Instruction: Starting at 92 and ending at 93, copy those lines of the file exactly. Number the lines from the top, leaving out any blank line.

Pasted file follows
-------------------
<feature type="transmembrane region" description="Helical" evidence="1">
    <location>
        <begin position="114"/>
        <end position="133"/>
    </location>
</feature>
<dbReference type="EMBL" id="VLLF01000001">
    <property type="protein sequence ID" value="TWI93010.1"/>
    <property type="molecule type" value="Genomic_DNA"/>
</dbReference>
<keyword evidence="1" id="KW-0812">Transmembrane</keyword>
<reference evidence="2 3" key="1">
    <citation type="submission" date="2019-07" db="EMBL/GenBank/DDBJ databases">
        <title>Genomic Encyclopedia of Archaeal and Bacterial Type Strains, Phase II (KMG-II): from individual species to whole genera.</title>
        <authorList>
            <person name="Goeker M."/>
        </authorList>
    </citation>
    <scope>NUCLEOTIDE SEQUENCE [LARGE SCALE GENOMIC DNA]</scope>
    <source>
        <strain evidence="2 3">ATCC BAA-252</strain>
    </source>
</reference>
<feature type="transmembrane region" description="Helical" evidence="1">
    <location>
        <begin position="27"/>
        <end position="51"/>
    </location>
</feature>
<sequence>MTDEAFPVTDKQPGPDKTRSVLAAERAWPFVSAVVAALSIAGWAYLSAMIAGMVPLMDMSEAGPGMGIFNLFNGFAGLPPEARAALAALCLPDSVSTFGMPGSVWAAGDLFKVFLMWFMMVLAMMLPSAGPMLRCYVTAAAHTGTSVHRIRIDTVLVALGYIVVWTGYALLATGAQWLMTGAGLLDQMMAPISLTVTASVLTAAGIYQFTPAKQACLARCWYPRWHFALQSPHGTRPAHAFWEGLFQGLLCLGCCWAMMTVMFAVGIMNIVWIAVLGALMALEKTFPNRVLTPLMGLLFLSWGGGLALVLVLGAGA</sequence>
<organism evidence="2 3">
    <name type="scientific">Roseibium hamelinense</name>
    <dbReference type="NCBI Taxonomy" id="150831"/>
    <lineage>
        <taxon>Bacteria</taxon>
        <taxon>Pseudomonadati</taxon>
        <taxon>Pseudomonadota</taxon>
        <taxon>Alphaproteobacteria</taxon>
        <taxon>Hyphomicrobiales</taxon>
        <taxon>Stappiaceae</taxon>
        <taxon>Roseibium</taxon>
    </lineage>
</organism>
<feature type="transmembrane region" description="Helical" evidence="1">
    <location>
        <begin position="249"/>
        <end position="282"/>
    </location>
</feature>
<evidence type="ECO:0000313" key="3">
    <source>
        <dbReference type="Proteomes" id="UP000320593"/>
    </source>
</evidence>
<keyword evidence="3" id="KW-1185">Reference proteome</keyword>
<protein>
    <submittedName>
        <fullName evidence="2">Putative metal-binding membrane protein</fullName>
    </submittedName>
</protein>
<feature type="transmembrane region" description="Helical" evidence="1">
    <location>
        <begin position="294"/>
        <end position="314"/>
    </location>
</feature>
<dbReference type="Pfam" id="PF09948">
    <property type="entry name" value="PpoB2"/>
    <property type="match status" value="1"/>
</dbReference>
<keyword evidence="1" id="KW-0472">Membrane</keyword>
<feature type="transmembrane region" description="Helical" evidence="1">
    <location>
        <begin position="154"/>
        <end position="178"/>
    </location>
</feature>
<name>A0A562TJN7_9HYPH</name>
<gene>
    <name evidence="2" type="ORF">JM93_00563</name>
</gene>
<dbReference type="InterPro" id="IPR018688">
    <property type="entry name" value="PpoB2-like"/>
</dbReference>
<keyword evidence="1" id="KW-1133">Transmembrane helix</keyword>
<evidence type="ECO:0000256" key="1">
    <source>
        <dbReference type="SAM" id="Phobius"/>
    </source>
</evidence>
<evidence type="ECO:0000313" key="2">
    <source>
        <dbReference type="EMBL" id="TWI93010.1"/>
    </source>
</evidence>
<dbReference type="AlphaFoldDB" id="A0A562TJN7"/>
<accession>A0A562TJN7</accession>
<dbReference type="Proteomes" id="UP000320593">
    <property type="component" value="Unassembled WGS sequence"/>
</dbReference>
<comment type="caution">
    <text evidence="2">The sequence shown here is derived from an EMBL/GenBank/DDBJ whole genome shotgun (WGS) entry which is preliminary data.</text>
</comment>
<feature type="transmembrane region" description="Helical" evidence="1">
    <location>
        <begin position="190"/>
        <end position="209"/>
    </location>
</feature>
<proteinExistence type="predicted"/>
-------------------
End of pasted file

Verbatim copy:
    <source>
        <dbReference type="EMBL" id="TWI93010.1"/>